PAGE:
5. Organize an after-school homework group.
Many parents today work full-time jobs, and often both parents in a family do. If you have the time, what if you organized a study group that met at your home, the library or a community center to make sure the students did their homework. Too many latchkey students have little structure and this step could be a game changer.
6. Vote to support funding for education and teacher salaries.
I am fiscally conservative, and believe in balanced budgets. But one area I believe many states are sorely lacking in budget is school funding and teacher salaries. This emotionally expensive job should be filled by those who sense a “calling” to teach and should be paid appropriately, as ones who prepare our young for careers and leadership. The fact that it’s a “calling” is not a reason for low pay or benefits.
7. Make sure your kids are getting enough sleep and healthy food.
One big gift you can give teachers is to insure your kids are getting enough sleep at night. We consistently hear students say they don’t sleep enough, because they’re on their portable devices at midnight. Place some boundaries on technology and be intentional about eight hours of sleep at night in your home. This pays off at school.
8. Ask where you can volunteer to best help them.
Most schools provide a place for adults in the community (usually parents) to volunteer in the classroom, at after school practices, rehearsals or at lunchtime. It doesn’t require any special talent on your part, just time. Some schools would have chaos if not for volunteers who help out on campus. Could you offer some hours?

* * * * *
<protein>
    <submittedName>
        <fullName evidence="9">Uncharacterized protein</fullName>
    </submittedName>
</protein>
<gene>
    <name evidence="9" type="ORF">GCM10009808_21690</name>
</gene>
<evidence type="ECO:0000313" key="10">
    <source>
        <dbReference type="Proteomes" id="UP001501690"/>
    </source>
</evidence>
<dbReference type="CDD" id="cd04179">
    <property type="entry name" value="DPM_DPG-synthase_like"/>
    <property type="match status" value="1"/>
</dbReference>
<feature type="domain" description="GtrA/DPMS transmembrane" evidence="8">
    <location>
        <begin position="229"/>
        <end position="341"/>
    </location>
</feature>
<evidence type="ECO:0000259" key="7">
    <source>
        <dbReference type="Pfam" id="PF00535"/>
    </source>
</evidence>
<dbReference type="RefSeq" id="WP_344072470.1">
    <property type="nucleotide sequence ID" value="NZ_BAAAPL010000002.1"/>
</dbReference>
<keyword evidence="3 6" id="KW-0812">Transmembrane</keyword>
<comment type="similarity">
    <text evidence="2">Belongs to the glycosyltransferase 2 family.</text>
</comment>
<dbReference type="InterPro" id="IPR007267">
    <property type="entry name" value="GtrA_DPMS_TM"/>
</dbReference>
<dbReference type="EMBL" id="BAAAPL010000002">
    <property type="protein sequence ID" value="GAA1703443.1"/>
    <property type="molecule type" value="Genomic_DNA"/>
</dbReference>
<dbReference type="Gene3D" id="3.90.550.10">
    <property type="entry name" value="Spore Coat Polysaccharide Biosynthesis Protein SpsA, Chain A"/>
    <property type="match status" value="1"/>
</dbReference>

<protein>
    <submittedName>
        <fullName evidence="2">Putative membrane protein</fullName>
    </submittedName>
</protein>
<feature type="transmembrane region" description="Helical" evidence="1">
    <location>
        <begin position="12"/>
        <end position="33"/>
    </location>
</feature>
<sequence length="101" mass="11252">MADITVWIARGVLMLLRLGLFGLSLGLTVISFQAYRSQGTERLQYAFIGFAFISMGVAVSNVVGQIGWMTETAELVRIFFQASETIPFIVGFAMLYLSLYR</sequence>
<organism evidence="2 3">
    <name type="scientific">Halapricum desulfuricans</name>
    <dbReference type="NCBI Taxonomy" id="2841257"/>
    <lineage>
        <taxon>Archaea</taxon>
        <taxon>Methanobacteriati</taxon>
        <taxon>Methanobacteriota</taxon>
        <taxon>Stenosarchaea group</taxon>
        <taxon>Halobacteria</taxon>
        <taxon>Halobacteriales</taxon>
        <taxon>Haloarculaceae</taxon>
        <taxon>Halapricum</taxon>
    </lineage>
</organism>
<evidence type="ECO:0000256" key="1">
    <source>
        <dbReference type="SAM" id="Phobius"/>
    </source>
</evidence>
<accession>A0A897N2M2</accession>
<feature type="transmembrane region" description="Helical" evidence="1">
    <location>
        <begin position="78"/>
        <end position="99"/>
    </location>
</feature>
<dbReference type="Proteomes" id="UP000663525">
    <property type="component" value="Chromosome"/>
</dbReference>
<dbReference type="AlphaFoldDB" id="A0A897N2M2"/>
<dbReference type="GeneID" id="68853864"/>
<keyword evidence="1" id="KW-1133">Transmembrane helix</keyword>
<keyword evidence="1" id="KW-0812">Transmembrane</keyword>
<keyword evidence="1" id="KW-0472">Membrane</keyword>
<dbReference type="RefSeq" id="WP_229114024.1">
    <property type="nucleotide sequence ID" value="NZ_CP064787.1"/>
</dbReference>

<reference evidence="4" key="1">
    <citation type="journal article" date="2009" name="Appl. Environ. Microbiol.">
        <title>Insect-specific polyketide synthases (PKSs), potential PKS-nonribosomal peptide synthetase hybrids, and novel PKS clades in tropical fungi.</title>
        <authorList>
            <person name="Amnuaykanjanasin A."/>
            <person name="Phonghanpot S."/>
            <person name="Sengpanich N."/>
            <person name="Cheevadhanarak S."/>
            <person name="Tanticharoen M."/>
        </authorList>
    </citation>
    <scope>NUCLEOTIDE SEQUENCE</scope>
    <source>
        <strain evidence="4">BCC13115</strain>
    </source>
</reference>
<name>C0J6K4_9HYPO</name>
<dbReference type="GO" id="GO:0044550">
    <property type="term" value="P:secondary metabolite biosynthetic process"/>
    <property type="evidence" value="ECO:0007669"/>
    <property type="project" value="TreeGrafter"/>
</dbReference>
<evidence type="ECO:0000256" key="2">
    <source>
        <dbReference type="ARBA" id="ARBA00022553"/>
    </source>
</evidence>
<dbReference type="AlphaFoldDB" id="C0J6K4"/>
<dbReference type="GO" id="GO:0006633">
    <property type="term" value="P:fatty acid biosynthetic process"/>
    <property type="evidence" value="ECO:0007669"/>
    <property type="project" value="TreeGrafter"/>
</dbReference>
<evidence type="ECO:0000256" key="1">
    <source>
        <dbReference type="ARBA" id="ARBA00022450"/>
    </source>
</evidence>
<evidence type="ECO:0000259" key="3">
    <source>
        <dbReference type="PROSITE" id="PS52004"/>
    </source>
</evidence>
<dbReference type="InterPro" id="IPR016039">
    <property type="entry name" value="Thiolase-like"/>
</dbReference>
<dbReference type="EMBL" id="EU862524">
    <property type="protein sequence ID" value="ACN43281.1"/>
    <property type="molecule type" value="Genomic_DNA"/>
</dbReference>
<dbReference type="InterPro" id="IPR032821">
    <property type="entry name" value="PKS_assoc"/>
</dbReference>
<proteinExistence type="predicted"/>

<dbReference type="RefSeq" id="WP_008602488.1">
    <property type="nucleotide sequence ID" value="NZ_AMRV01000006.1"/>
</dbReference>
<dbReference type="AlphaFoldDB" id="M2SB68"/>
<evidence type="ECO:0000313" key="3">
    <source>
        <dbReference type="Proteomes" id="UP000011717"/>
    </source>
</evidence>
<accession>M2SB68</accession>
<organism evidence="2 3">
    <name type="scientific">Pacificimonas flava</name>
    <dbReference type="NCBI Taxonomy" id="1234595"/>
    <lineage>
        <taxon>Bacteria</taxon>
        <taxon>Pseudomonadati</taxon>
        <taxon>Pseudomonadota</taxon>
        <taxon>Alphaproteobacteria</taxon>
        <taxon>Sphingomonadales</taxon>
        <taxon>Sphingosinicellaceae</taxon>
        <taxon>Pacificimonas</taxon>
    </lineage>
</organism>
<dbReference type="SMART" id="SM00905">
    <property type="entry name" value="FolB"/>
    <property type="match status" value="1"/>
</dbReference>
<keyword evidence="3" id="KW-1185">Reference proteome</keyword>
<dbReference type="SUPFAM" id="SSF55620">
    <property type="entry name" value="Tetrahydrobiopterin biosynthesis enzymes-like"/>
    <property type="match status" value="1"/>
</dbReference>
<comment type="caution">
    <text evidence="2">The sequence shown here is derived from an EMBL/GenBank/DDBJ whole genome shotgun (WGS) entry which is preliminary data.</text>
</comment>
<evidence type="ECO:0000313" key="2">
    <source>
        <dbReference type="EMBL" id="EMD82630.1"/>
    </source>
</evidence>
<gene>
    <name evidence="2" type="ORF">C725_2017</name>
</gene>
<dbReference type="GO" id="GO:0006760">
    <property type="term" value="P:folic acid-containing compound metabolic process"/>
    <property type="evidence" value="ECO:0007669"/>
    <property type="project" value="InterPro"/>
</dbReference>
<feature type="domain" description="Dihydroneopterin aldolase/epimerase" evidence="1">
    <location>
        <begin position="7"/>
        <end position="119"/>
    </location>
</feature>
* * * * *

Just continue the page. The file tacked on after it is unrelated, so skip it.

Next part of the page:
9. Always communicate respect to them and for them.
We live in a world of snubs, instead of salutes. Respect is down, especially when it comes to students toward their teachers. I believe we should model what respect looks like for those who educate our kids. This means at the dinner table, in neighborhood conversations and especially when you see those teachers.
Let’s find a way to pay our teachers with more than mere money.
Discover the Secrets of an Engaged School Culture at the
RoundTable for Principals 2019
Dr. Tim Elmore and our team invite your school to attend the 2019 RoundTable for Principals, an event for educational leaders who work in middle and high schools.
When you attend the 2019 RoundTable for Principals, you’ll get the key to:
- Turn core values into actions that inspire students, parents, and more to follow
- Improve teacher satisfaction and student achievement by increasing the levels of trust between faculty, staff, students and parents
- Increase collaboration between all parties to creatively solve problems and accomplish the year’s school goals
- Develop a big picture perspective in others that motivates them to commit to the school mission
- Apply the best practices to your school from companies that have legendary cultures, including Southwest Airlines
Don’t miss out on bringing your leadership team to this year’s RoundTable for Principals on June 20-21, 2019 in Atlanta, Georgia. Registration is limited to the first 200 school leaders who sign up.